[This article has been updated to reflect the new tax law that went into effect on January 1, 2018]
Not all states are created equal when it comes to where to start a new small business. Some states, not surprisingly, are a better fit for budding entrepreneurs than others. Now you might think that “better” means “cheaper,” or “lower taxes,” but these days that’s not what matters most for a small business. As The Economist has written, “America’s states and cities have traditionally tried to attract businesses by offering them tax breaks and other cash incentives. Yet there may be a more effective way, and one which puts no strain on stretched budgets: make life simpler.”
To help determine which states can make your life as a small business owner simpler, consider the rankings of the “best” or “top” states for business from Forbes and CNBC, as well as the Thumbtack Small Business Friendliness Survey, which in 2017 included data from over 13,000 U.S. small business owners who rated their states across 11 categories (ranging from ease of starting a business and ease of hiring, to licensing, environmental issues, and more). Utilizing a combination of the ratings from these three sources, here are five of the best states to start — or grow — your small business.
There are plenty of reasons to settle your small business in Texas. Forbes ranked Texas #1 overall for economic climate. The Lone Star State also has excellent infrastructure to support budding businesses — most notably, its prosperous cities like Austin, Houston, Dallas, Fort Worth, and San Antonio. Texas was one of eight states that received an A+ overall in the Thumbtack Small Business Friendliness Survey. (The other A+ ratings [in order of overall friendliness to small businesses] went to Wyoming, Delaware, Idaho, Louisiana, Maine, Utah, and Indiana.)
The Beehive State is a prime spot to launch a small business. Like Texas, it’s also in a strong position economically, and offers added benefits like low business costs and an extremely small business-friendly environment. And, as Forbes noted, “companies benefit from energy costs that are 16% below the national average, according to Moody’s Analytics.” The U.S. Chamber of Commerce Foundation has recognized Utah for its tech-ready workforce, STEM job growth, and startups seeded — all of which combine to make Utah a great home for small businesses.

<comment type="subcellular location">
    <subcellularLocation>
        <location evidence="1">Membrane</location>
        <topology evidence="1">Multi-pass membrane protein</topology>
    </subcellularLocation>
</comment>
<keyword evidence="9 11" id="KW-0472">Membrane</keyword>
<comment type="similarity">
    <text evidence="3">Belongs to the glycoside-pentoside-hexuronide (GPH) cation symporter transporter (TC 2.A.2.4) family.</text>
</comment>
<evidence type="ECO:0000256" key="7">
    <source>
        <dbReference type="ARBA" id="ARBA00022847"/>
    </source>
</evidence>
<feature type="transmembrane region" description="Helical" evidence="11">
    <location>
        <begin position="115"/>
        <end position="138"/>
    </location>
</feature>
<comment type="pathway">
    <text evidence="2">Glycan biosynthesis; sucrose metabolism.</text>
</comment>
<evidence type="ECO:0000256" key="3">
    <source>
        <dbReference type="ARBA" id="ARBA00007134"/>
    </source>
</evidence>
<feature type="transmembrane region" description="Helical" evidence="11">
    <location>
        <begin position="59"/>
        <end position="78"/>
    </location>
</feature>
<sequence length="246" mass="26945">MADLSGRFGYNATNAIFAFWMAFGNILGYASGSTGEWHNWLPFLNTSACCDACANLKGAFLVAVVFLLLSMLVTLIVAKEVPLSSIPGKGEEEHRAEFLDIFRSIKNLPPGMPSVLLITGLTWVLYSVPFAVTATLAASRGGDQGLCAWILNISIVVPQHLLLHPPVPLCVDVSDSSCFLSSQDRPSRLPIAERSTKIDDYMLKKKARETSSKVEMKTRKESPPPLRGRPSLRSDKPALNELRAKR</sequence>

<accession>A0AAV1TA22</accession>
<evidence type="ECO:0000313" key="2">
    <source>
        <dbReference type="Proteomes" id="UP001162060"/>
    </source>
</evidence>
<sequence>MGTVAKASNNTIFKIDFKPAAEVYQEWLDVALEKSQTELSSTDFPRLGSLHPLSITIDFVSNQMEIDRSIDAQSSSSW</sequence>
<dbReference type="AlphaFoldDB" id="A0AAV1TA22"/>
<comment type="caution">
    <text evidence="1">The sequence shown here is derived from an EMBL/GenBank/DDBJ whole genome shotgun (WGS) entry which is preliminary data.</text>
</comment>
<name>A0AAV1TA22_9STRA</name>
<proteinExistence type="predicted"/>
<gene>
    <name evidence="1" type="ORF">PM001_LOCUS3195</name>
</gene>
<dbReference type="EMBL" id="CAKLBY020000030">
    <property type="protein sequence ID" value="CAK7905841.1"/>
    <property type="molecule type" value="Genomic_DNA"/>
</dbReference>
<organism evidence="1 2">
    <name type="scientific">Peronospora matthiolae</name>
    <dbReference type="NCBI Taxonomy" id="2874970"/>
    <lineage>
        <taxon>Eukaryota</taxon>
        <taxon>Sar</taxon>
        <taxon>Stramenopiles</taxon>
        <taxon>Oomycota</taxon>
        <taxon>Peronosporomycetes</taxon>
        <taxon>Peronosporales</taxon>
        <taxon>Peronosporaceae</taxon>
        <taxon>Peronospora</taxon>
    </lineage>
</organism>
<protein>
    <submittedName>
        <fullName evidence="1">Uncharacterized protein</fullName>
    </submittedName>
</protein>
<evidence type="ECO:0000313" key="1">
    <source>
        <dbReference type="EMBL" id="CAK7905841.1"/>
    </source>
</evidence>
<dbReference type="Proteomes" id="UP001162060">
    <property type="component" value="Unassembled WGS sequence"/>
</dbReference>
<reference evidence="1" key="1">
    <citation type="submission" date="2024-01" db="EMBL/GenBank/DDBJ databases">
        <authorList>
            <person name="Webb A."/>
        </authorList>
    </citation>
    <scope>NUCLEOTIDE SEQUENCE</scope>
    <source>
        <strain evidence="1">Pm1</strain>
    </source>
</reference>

If it’s southern hospitality you’re seeking, then the Peach State definitely should be on your list. CNBC’s survey rated Georgia #2 in the nation overall as a top state for business, with high marks for the quality of the state’s economy (#1), workforce (#3), and infrastructure (#4). Among Forbes‘ best states for business, Georgia ranked among the top 10 for labor supply, regulatory environment, and economic climate. Specific to small business, Georgia earned an A for overall friendliness in the Thumbtack survey, with an A+ grade for its tax code.
The Centennial State has become a thriving center of Rocky Mountain high economic growth in recent years, receiving an A grade from Thumbtack for its overall small business friendliness. Thumbtack also gave Colorado A grades for ease of starting a business, health and safety regulations, and quality of government websites. Forbes rated Colorado as #1 in the nation for labor supply, #3 for economic climate, and #4 for growth prospects. Colorado scored highest on the CNBC rankings for workforce (#4) and technology and innovation (#7).
If you’re looking for a business-friendly environment in which to launch your business, perhaps Virginia is the place for you: In the Forbes survey, Virginia ranks second overall “for its regulatory climate because of its strong incentive offerings and business-friendly government policies.” Along with its other virtues, the Mother of Presidents (eight U.S. presidents were born there) also offers an appealing consistency. In the Thumbtack survey, Virginia has never earned less than an A- for its overall small business friendliness.
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